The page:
Ancient mystic scientists achieved wonderful success in creating a new form of energy out of the combination of the thermal energy and the vital energy. This was called "yajnagni" (the oblatory fire). In order to understand it scientifically, one has to think along the following five aspects, viz, (1) reasons for the varied structures of "yajna kunda" (the pit for preserving the oblatory fire); (2) the selection of "samidhas" (wood or fuel for yajna) and their specific combustion; (3) correct pronunciation of mantras; (4) the time of yajna; and (5) the analysis of the properties of "Havan samagri" (the articles for oblation).
The heat and light that are generated by the combustion of samidhas and the Havan samagri in the kuñdas of different sizes and shapes give rise to various changes in the environment. This fact has been verified by scientific experiments. There occurs a distinct change in the intensity of heat and the quality of fire produced by the change in the samidha. For example, one can easily distinguish between the quality of fire produced by the wood of Palash (Butea Frondosa) and that produced by the wood of Kikar (Acacia).
It is a well-known fact that heat brings forth a chemical change in the material. As a result, the original property of the material also undergoes change. This is the mystery behind the production of new materials by the combustion of different materials. The Havan samagri contains two types of chemicals; namely (i) those which do not burn even in the intense heat (i.e. their effective portion is not destroyed) and (ii) those which lose their identity in the oblatory fire.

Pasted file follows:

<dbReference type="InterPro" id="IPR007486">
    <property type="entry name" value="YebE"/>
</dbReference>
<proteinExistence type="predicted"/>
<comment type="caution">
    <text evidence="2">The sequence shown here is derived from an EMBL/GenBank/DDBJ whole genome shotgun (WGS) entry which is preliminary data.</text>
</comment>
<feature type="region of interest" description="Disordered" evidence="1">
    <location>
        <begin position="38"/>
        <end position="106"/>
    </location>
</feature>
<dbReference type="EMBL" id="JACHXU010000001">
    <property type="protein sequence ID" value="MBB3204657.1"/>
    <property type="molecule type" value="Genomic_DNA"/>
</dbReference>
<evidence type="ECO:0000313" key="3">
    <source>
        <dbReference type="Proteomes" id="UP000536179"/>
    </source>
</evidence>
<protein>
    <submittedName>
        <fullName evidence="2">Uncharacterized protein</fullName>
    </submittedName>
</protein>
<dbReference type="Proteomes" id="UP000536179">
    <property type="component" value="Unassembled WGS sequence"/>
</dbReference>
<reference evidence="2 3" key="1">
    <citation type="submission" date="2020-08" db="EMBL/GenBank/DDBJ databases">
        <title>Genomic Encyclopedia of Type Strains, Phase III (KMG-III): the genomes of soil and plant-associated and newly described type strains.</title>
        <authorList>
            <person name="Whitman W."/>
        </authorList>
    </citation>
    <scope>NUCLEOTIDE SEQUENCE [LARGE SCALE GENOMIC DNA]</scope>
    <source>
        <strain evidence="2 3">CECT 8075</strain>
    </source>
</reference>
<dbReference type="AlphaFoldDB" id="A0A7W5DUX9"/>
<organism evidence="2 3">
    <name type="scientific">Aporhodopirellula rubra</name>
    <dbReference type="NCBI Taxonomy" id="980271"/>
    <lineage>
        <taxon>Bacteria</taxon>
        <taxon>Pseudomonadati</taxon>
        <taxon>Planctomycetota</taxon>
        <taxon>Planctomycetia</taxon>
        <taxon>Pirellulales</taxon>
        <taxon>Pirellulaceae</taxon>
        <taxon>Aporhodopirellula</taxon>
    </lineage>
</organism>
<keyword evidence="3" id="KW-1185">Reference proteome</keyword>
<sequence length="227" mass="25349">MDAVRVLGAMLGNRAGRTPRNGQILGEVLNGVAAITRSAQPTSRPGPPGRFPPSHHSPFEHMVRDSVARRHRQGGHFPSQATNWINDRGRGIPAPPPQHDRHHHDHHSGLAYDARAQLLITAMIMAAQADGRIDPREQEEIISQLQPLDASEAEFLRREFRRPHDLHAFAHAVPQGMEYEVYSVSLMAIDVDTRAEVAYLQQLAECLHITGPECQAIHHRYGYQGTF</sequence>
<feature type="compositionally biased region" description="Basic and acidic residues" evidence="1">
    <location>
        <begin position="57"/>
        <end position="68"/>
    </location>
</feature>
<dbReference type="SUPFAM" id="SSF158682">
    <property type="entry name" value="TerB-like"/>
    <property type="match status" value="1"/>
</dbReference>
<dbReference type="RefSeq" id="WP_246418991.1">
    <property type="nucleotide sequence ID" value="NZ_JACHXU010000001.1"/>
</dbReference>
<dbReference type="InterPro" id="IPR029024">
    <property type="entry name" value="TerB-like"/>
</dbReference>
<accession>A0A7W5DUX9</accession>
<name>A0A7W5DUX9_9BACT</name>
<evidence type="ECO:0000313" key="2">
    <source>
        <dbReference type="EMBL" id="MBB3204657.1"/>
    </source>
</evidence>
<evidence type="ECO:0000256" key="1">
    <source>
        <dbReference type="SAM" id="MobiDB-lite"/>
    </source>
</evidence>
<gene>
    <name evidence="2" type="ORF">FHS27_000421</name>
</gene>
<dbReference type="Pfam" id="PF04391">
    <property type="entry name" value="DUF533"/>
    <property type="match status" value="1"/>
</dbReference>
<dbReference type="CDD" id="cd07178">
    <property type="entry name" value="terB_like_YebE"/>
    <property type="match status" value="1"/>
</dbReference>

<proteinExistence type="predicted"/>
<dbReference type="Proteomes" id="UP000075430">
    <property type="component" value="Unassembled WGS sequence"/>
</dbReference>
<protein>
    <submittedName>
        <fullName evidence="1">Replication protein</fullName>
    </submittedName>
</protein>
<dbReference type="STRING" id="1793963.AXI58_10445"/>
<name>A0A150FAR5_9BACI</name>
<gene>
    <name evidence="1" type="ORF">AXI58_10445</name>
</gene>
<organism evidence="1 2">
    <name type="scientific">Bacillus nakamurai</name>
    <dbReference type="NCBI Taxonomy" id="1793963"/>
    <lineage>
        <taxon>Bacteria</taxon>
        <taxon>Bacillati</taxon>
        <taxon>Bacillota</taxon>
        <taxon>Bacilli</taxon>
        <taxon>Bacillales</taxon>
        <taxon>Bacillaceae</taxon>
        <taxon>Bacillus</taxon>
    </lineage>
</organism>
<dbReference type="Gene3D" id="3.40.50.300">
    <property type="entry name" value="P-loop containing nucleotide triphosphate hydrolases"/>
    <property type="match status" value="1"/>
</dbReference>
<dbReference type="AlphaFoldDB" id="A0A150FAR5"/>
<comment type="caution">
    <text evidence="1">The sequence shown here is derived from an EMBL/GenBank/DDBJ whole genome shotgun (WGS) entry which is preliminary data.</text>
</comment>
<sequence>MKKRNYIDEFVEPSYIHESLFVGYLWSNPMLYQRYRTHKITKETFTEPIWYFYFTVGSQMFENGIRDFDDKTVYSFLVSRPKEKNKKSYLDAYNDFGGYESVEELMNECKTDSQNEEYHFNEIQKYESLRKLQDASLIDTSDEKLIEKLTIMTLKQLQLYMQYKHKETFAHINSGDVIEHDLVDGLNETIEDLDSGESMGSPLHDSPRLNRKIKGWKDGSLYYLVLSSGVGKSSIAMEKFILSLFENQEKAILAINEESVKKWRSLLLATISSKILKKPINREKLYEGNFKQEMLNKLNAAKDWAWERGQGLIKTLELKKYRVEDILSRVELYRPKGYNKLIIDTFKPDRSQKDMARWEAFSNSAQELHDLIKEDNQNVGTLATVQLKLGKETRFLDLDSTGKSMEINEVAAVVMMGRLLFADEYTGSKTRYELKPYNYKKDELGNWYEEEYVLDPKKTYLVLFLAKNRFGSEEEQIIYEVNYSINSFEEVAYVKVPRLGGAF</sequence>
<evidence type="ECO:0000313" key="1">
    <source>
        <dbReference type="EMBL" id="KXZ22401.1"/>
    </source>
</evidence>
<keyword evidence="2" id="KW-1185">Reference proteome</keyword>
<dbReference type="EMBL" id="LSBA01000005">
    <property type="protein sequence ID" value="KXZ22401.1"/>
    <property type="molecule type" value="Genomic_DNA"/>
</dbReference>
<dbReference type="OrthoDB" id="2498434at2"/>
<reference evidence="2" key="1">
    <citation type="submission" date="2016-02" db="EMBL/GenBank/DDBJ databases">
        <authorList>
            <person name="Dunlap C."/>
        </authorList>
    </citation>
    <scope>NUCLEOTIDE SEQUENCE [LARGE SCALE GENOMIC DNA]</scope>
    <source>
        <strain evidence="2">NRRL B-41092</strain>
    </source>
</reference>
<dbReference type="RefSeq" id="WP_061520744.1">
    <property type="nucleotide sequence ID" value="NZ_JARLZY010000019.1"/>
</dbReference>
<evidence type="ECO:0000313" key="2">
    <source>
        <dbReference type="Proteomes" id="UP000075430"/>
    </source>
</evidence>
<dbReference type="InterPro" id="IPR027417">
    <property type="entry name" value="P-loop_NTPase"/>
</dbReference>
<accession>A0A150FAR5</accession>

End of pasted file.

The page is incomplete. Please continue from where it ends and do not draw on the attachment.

The chemical properties of materials are dependent on their physical state. The constituent components of materials in the solid state have less chance of interaction with that of the other materials. However, if the materials are transformed into a more subtle state e.g., vapor or gaseous state, the probability of interaction between the constituents of the two types of materials increases.
If we divide one cubic centimeter of matter into one thousand minute particles, their total surface area will increase ten times. But, normally, one cubic centimeter of matter has so many particles (elements or molecules) that each one of them has a diameter of the order of nanometers. Therefore its surface area will increase tremendously in the subtle state. Thus one can increase their capacity for reaction with other particles to a large extent. In this way, the particles that are unable to meet the vital air (oxygen) in the normal state, can easily meet the same in the vapor state. When metals like iron, lead etc are transformed into their subtle states at high temperatures and left in the air, they start burning with a brilliant glow and a beautiful red sparkling occurs. Sugar, coal, etc, in their subtle state, when they meet in the air, produce a crackling sound. Thus it is clear that the chemical activity of the materials can be increased by converting them into their subtle forms.